Non-Profit Trusted Source of Non-Commercial Health Information
The Original Voice of the American Academy of Anti-Aging, Preventative, and Regenerative Medicine
logo logo
Mental Health Aging Behavior Brain and Mental Performance

What You Eat Can Affect Your Mood

1 week, 1 day ago

2002  0
Posted on Feb 15, 2018, 11 a.m.

An anonymous survey was conducted over the internet asking people from all around the world to participate by completing the Food-Mood Questionnaire. The questionnaire contained questions on food groups that have been associated with neurobiology and neurochemistry. In analyzing the data collected the team found that the mood in younger adults, in the age group of 18 to 29, seemed to be dependent on the food which increases the availability of neurotransmitter concentrations and precursors in the brain, such as meats. The mood in mature adults, over the age of 30, may be more reliant upon food that will increase the availability of antioxidants, such as fruits, and abstinence of the foods that will inappropriately activate the sympathetic nervous system, such as skipping breakfast, high glycemic index, and coffee.

An anonymous survey was conducted over the internet asking people from all around the world to participate by completing the Food-Mood Questionnaire. The questionnaire contained questions on food groups that have been associated with neurobiology and neurochemistry. In analyzing the data collected the team found that the mood in younger adults, in the age group of 18 to 29, seemed to be dependent on the food which increases the availability of neurotransmitter concentrations and precursors in the brain, such as meats. The mood in mature adults, over the age of 30, may be more reliant upon food that will increase the availability of antioxidants, such as fruits, and abstinence of the foods that will inappropriately activate the sympathetic nervous system, such as skipping breakfast, high glycemic index, and coffee.

 

Researchers suggest that the dietary practices and diet affect the mental health in young adults differently than in older adults, stating that younger adult moods appear to be more sensitive to the build up of brain chemicals. Regular consumption of meat contributes to the build up of 2, dopamine and serotonin, known to promote mood. Regular exercise contributes to the build of neurotransmitters and these brain chemicals as well. It was noted that younger adults who had consumed meat less than 3 times per week, and had exercised less than 3 times per week displayed significant mental distress. It was also noted that moods in mature adults were more sensitive to regular consumption of antioxidant sources and the abstinence of food stuffs that will inappropriately activate the fight or flight responses. In aging there comes an increase in free radical formation, increasing the need for antioxidants. Free radicals can cause disturbances in the brain which can increase mental distress. The ability to regulate stress decreases as we age, by consuming food that activates the stress response, such as too much carbohydrates and coffee, it makes it more likely to experience mental distress.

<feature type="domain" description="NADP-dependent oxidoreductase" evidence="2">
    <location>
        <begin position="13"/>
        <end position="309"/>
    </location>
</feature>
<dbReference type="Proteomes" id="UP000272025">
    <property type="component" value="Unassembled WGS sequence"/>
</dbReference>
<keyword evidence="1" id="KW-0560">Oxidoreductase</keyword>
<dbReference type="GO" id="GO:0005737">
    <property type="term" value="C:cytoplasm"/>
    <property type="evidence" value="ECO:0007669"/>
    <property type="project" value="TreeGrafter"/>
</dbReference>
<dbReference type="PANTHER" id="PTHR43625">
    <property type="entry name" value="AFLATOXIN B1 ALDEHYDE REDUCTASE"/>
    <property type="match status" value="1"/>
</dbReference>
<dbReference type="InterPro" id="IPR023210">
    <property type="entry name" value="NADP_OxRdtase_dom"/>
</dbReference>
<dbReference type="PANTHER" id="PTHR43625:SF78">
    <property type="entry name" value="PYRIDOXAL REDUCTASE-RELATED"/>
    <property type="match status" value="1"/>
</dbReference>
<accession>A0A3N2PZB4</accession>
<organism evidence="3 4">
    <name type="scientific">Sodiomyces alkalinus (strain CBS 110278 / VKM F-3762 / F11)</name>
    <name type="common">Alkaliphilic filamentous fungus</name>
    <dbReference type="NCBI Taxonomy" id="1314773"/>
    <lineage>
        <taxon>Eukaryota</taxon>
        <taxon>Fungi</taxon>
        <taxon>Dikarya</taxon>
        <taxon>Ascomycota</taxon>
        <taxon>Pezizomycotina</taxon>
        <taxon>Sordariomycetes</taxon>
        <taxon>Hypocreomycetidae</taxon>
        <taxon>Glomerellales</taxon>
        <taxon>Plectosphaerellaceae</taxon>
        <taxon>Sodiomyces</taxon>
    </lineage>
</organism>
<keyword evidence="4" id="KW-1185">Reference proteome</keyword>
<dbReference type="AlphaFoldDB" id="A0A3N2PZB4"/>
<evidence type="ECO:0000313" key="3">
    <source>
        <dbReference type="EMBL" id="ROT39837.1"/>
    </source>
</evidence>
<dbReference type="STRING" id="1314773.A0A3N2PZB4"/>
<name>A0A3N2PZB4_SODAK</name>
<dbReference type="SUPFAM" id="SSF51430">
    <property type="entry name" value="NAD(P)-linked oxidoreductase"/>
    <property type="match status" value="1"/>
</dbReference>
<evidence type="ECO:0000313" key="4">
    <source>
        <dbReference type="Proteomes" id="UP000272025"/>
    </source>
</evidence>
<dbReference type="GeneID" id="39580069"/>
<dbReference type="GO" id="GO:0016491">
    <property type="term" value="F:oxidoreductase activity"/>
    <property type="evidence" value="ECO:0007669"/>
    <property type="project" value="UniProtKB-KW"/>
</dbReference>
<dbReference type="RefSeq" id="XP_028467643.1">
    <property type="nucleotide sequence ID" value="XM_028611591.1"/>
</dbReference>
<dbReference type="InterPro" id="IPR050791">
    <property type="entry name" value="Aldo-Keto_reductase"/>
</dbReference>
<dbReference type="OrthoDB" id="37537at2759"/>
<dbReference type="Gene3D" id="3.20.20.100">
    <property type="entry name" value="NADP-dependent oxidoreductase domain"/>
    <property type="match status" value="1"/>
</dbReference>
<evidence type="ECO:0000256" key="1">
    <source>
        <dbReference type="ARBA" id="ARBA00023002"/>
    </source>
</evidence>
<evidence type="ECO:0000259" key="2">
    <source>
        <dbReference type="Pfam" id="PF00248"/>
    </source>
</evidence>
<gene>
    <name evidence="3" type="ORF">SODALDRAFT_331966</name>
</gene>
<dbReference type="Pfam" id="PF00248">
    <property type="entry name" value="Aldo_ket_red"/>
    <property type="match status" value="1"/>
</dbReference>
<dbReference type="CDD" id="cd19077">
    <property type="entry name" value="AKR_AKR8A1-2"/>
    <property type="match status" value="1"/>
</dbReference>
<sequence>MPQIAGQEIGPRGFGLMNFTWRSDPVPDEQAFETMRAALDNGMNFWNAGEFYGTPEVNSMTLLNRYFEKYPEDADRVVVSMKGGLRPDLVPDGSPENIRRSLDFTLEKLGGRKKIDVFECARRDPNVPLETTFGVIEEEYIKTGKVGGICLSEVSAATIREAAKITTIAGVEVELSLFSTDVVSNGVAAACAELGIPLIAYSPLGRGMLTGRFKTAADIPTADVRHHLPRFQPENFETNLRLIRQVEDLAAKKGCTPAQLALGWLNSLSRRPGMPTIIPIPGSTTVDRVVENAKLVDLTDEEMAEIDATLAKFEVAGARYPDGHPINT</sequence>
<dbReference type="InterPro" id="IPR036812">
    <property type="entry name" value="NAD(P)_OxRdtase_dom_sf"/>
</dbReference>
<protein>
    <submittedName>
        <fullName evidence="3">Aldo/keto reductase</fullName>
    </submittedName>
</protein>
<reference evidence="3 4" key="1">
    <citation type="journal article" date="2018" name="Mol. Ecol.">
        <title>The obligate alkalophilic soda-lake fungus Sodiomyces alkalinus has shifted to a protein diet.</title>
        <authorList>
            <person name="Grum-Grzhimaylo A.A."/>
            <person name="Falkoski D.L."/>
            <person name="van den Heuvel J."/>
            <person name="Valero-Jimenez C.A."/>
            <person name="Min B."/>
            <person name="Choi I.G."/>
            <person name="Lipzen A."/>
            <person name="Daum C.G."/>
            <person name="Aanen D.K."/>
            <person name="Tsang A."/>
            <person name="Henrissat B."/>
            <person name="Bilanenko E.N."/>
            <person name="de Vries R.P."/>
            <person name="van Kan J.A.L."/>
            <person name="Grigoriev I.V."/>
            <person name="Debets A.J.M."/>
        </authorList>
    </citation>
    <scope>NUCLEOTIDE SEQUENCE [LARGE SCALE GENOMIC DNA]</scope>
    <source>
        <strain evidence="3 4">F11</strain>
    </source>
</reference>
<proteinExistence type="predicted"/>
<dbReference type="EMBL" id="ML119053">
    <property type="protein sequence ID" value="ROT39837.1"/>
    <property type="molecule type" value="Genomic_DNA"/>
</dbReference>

The team is interested in comparing the dietary intake between women and men in relation to mental distress. There is a gender difference between the sexes in brain morphology which may be sensitive to dietary components that may potentially explain some of the gender specific mental distress risks that have been documented.

 

The study was conducted by researchers at Binghamton University.

Materials provided by Binghamton University.

Note: Content may be edited for style and length.

 

Journal Reference:

Lina Begdache, Maher Chaar, Nasim Sabounchi, Hamed Kianmehr. Assessment of dietary factors, dietary practices and exercise on mental distress in young adults versus matured adults: A cross-sectional study. Nutritional Neuroscience, 2017; 1 DOI: 10.1080/1028415X.2017.1411875

  1.  

 

 

Subscribe to our Newsletter

WorldHealth Videos